Thought I'd add that the yarns I first started out with as warps are carpet warp (cotton) like this http://www.yarnbarn-ks.com/products.asp?dept=329
and Harrisville yarns (wool) like these http://www.harrisville.com/html/yarns.html
(scroll down a bit to the Classic Line for Weavers, either the shetland or the highland style).
The Harrisville colors are amazingly beautiful. They may feel a bit stiff and wimpy right off the cone, but once washed and dried, it is heavenly! I used it for baby blankets for my kids. You can get a color card from them too. The yarns plump up beautifully.
I only used the cotton once (I'm a wool girl, myself
) but I doubled the strands in every "space" and used single strands in the "holes" and then doubled the weft. I don't have any pics of the finished piece but it did make for a nice fabric. A friend wanted a pink, she said "like the breast cancer pink," shawl/warp. She didn't like wool and really wanted cotton. I found the carpet warp and the ladies at the store I bought it from said it washed up lovely and not stiff and carpet-y at all. They were right. the resulting shawl/wrap (what do you call it?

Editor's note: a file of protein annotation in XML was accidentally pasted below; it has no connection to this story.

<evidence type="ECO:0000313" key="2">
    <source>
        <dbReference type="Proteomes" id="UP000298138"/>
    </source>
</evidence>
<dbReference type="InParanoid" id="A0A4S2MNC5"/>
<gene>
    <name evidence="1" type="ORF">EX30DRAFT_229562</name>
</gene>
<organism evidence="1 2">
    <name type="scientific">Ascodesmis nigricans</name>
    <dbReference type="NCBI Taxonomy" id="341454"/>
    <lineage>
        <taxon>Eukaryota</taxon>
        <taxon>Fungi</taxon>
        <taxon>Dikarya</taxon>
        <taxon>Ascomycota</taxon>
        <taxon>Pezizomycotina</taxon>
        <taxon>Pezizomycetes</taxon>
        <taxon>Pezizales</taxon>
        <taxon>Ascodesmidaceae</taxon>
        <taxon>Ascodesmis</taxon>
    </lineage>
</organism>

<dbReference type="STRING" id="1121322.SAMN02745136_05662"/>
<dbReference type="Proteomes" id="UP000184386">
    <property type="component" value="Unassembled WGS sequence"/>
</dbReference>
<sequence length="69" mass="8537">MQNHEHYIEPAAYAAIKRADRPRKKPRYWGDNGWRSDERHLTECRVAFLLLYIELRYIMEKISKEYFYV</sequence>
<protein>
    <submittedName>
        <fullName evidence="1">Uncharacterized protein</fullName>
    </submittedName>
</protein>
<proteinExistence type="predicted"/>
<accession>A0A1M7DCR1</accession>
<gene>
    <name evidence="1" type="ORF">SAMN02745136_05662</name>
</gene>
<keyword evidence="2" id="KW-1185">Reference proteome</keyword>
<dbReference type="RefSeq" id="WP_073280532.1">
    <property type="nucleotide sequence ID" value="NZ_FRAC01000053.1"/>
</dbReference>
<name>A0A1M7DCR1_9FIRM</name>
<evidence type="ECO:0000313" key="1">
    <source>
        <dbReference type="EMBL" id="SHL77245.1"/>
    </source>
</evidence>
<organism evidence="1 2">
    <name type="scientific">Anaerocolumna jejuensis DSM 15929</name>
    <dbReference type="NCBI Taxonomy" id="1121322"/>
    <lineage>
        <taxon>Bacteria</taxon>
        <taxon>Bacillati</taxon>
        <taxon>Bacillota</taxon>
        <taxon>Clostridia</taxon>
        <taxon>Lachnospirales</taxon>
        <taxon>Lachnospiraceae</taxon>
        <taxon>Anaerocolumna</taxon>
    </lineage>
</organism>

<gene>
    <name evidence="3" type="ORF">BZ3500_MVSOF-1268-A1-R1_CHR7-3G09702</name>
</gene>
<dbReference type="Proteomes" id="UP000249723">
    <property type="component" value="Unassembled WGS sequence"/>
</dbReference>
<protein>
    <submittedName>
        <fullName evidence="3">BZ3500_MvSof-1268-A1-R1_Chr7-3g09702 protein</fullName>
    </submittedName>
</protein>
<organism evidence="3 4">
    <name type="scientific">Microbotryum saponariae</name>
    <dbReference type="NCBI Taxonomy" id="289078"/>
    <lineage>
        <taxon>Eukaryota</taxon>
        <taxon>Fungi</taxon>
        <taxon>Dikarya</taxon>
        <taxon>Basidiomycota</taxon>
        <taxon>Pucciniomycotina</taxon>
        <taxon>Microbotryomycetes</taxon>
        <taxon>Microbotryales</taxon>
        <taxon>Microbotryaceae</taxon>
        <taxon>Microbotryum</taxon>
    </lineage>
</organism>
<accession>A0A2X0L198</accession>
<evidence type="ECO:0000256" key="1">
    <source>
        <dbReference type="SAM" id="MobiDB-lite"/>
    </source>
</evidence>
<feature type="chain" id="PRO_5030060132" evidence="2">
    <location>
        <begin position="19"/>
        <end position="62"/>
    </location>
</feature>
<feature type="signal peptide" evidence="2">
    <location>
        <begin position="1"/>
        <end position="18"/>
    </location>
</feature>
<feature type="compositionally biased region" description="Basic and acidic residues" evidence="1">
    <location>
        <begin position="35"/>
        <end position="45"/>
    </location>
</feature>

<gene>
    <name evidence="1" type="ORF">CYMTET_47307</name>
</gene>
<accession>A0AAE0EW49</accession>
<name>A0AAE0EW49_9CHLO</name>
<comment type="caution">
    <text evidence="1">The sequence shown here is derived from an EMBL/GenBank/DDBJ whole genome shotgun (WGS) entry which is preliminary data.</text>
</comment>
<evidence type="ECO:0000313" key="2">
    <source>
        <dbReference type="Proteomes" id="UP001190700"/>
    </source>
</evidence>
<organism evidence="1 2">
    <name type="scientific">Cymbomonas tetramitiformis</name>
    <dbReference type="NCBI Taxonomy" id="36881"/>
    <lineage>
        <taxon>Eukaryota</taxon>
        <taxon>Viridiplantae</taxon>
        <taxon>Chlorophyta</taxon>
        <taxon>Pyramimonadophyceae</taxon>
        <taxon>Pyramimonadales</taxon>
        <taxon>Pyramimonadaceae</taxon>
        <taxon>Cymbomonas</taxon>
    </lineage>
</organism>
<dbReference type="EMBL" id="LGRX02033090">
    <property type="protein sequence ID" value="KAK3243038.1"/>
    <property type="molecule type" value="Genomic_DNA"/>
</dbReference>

) was beautiful and soft when all done. But, and its a big but, I was so sick of looking at all that pink on the loom
I kept telling people that it looked like my loom had thrown up Pepto Bismal
I haven't really done much weaving with my own handspun yet, mostly because I only have around 140 yards or so of any given color. I have heard from some people who do not "set" their handspun if they are going to weave with it so that it can "bloom" when the fabric is set. But, I have heard of weavers that always set their handspun too so I guess like all of our fiber pursuits, we can just practice, experiment and do what ever we want
You've made me realize that it has been awhile since I wove on my Harp and maybe I should get my butt in gear